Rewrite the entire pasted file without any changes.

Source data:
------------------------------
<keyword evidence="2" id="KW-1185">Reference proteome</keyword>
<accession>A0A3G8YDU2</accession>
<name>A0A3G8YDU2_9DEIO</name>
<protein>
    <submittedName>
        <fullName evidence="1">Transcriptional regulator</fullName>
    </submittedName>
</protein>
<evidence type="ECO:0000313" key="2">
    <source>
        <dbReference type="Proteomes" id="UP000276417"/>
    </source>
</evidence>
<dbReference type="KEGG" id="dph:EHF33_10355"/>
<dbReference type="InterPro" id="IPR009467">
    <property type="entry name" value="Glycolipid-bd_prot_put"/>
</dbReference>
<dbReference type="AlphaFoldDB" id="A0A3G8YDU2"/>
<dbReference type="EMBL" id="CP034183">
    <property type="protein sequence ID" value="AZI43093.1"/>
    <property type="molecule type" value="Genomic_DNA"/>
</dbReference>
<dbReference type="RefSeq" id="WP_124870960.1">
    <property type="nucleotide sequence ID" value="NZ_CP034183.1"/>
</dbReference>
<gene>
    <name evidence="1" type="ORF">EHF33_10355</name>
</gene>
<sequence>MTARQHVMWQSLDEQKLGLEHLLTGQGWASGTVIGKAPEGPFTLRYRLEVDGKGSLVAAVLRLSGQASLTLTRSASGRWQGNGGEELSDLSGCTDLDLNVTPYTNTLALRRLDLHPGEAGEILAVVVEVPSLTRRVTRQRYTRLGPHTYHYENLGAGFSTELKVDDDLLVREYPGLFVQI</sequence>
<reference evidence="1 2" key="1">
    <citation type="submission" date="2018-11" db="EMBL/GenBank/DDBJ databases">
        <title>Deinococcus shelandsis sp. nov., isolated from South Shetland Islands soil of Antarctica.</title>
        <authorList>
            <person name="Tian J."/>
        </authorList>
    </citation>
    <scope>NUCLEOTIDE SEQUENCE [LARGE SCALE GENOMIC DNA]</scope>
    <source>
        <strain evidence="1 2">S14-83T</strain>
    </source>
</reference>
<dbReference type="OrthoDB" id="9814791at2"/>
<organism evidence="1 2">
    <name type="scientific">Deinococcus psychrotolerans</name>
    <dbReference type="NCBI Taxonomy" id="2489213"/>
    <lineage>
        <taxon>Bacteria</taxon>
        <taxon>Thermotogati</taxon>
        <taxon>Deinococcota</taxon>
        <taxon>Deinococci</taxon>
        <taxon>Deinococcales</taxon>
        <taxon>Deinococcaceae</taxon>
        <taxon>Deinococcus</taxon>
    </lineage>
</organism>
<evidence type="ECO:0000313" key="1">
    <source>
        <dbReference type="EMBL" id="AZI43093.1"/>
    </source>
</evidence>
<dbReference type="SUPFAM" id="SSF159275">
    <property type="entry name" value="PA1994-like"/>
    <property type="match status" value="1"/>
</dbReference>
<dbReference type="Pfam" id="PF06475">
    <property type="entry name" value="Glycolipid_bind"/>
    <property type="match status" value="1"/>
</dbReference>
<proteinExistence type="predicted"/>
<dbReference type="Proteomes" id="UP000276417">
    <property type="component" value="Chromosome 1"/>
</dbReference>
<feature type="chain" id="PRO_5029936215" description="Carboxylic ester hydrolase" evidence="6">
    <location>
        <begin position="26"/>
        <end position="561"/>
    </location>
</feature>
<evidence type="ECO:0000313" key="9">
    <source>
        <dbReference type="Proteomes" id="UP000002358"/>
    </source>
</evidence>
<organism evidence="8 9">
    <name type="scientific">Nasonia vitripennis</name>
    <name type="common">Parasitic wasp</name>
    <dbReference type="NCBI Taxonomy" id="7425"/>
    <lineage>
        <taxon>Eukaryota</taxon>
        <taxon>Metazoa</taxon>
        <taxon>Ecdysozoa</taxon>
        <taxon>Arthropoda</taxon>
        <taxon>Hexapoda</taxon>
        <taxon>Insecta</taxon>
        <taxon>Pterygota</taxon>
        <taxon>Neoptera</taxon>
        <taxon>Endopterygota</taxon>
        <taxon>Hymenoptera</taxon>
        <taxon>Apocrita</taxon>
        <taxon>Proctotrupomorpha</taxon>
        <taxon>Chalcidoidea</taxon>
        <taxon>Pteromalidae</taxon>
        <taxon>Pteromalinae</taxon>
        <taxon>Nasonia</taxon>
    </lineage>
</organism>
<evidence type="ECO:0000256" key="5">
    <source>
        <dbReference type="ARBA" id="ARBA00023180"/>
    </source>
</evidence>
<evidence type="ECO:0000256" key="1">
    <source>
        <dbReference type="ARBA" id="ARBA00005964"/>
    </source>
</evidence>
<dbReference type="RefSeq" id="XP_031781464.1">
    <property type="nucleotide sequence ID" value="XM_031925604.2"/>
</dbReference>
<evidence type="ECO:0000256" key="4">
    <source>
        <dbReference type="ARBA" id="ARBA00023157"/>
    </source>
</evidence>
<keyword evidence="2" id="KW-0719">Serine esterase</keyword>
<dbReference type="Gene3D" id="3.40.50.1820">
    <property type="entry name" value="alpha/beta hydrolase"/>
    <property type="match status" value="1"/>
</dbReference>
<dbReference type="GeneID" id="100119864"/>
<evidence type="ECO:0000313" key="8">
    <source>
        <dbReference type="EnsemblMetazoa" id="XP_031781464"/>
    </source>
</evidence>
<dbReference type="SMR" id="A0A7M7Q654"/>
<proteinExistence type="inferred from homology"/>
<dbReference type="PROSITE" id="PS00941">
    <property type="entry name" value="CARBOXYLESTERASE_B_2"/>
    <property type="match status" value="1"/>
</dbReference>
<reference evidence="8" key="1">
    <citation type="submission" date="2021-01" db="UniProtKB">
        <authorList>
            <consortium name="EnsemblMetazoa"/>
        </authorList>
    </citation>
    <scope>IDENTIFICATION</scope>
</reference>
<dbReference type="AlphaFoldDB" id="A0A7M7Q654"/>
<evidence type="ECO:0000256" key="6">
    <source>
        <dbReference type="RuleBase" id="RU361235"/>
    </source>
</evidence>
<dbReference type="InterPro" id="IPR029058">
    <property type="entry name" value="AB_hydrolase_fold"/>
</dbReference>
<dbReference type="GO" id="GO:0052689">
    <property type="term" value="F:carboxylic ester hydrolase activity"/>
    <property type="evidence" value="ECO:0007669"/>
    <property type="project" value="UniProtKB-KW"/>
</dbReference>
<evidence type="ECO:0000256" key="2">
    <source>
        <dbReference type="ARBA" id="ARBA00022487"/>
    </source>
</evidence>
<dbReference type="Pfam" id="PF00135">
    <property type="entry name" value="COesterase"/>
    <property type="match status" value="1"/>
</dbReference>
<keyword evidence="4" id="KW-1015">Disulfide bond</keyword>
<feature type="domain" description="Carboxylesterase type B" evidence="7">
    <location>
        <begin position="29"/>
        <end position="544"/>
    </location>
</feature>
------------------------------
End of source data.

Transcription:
<keyword evidence="2" id="KW-1185">Reference proteome</keyword>
<accession>A0A3G8YDU2</accession>
<name>A0A3G8YDU2_9DEIO</name>
<protein>
    <submittedName>
        <fullName evidence="1">Transcriptional regulator</fullName>
    </submittedName>
</protein>
<evidence type="ECO:0000313" key="2">
    <source>
        <dbReference type="Proteomes" id="UP000276417"/>
    </source>
</evidence>
<dbReference type="KEGG" id="dph:EHF33_10355"/>
<dbReference type="InterPro" id="IPR009467">
    <property type="entry name" value="Glycolipid-bd_prot_put"/>
</dbReference>
<dbReference type="AlphaFoldDB" id="A0A3G8YDU2"/>
<dbReference type="EMBL" id="CP034183">
    <property type="protein sequence ID" value="AZI43093.1"/>
    <property type="molecule type" value="Genomic_DNA"/>
</dbReference>
<dbReference type="RefSeq" id="WP_124870960.1">
    <property type="nucleotide sequence ID" value="NZ_CP034183.1"/>
</dbReference>
<gene>
    <name evidence="1" type="ORF">EHF33_10355</name>
</gene>
<sequence>MTARQHVMWQSLDEQKLGLEHLLTGQGWASGTVIGKAPEGPFTLRYRLEVDGKGSLVAAVLRLSGQASLTLTRSASGRWQGNGGEELSDLSGCTDLDLNVTPYTNTLALRRLDLHPGEAGEILAVVVEVPSLTRRVTRQRYTRLGPHTYHYENLGAGFSTELKVDDDLLVREYPGLFVQI</sequence>
<reference evidence="1 2" key="1">
    <citation type="submission" date="2018-11" db="EMBL/GenBank/DDBJ databases">
        <title>Deinococcus shelandsis sp. nov., isolated from South Shetland Islands soil of Antarctica.</title>
        <authorList>
            <person name="Tian J."/>
        </authorList>
    </citation>
    <scope>NUCLEOTIDE SEQUENCE [LARGE SCALE GENOMIC DNA]</scope>
    <source>
        <strain evidence="1 2">S14-83T</strain>
    </source>
</reference>
<dbReference type="OrthoDB" id="9814791at2"/>
<organism evidence="1 2">
    <name type="scientific">Deinococcus psychrotolerans</name>
    <dbReference type="NCBI Taxonomy" id="2489213"/>
    <lineage>
        <taxon>Bacteria</taxon>
        <taxon>Thermotogati</taxon>
        <taxon>Deinococcota</taxon>
        <taxon>Deinococci</taxon>
        <taxon>Deinococcales</taxon>
        <taxon>Deinococcaceae</taxon>
        <taxon>Deinococcus</taxon>
    </lineage>
</organism>
<evidence type="ECO:0000313" key="1">
    <source>
        <dbReference type="EMBL" id="AZI43093.1"/>
    </source>
</evidence>
<dbReference type="SUPFAM" id="SSF159275">
    <property type="entry name" value="PA1994-like"/>
    <property type="match status" value="1"/>
</dbReference>
<dbReference type="Pfam" id="PF06475">
    <property type="entry name" value="Glycolipid_bind"/>
    <property type="match status" value="1"/>
</dbReference>
<proteinExistence type="predicted"/>
<dbReference type="Proteomes" id="UP000276417">
    <property type="component" value="Chromosome 1"/>
</dbReference>
<feature type="chain" id="PRO_5029936215" description="Carboxylic ester hydrolase" evidence="6">
    <location>
        <begin position="26"/>
        <end position="561"/>
    </location>
</feature>
<evidence type="ECO:0000313" key="9">
    <source>
        <dbReference type="Proteomes" id="UP000002358"/>
    </source>
</evidence>
<organism evidence="8 9">
    <name type="scientific">Nasonia vitripennis</name>
    <name type="common">Parasitic wasp</name>
    <dbReference type="NCBI Taxonomy" id="7425"/>
    <lineage>
        <taxon>Eukaryota</taxon>
        <taxon>Metazoa</taxon>
        <taxon>Ecdysozoa</taxon>
        <taxon>Arthropoda</taxon>
        <taxon>Hexapoda</taxon>
        <taxon>Insecta</taxon>
        <taxon>Pterygota</taxon>
        <taxon>Neoptera</taxon>
        <taxon>Endopterygota</taxon>
        <taxon>Hymenoptera</taxon>
        <taxon>Apocrita</taxon>
        <taxon>Proctotrupomorpha</taxon>
        <taxon>Chalcidoidea</taxon>
        <taxon>Pteromalidae</taxon>
        <taxon>Pteromalinae</taxon>
        <taxon>Nasonia</taxon>
    </lineage>
</organism>
<evidence type="ECO:0000256" key="5">
    <source>
        <dbReference type="ARBA" id="ARBA00023180"/>
    </source>
</evidence>
<evidence type="ECO:0000256" key="1">
    <source>
        <dbReference type="ARBA" id="ARBA00005964"/>
    </source>
</evidence>
<dbReference type="RefSeq" id="XP_031781464.1">
    <property type="nucleotide sequence ID" value="XM_031925604.2"/>
</dbReference>
<evidence type="ECO:0000256" key="4">
    <source>
        <dbReference type="ARBA" id="ARBA00023157"/>
    </source>
</evidence>
<keyword evidence="2" id="KW-0719">Serine esterase</keyword>
<dbReference type="Gene3D" id="3.40.50.1820">
    <property type="entry name" value="alpha/beta hydrolase"/>
    <property type="match status" value="1"/>
</dbReference>
<dbReference type="GeneID" id="100119864"/>
<evidence type="ECO:0000313" key="8">
    <source>
        <dbReference type="EnsemblMetazoa" id="XP_031781464"/>
    </source>
</evidence>
<dbReference type="SMR" id="A0A7M7Q654"/>
<proteinExistence type="inferred from homology"/>
<dbReference type="PROSITE" id="PS00941">
    <property type="entry name" value="CARBOXYLESTERASE_B_2"/>
    <property type="match status" value="1"/>
</dbReference>
<reference evidence="8" key="1">
    <citation type="submission" date="2021-01" db="UniProtKB">
        <authorList>
            <consortium name="EnsemblMetazoa"/>
        </authorList>
    </citation>
    <scope>IDENTIFICATION</scope>
</reference>
<dbReference type="AlphaFoldDB" id="A0A7M7Q654"/>
<evidence type="ECO:0000256" key="6">
    <source>
        <dbReference type="RuleBase" id="RU361235"/>
    </source>
</evidence>
<dbReference type="InterPro" id="IPR029058">
    <property type="entry name" value="AB_hydrolase_fold"/>
</dbReference>
<dbReference type="GO" id="GO:0052689">
    <property type="term" value="F:carboxylic ester hydrolase activity"/>
    <property type="evidence" value="ECO:0007669"/>
    <property type="project" value="UniProtKB-KW"/>
</dbReference>
<evidence type="ECO:0000256" key="2">
    <source>
        <dbReference type="ARBA" id="ARBA00022487"/>
    </source>
</evidence>
<dbReference type="Pfam" id="PF00135">
    <property type="entry name" value="COesterase"/>
    <property type="match status" value="1"/>
</dbReference>
<keyword evidence="4" id="KW-1015">Disulfide bond</keyword>
<feature type="domain" description="Carboxylesterase type B" evidence="7">
    <location>
        <begin position="29"/>
        <end position="544"/>
    </location>
</feature>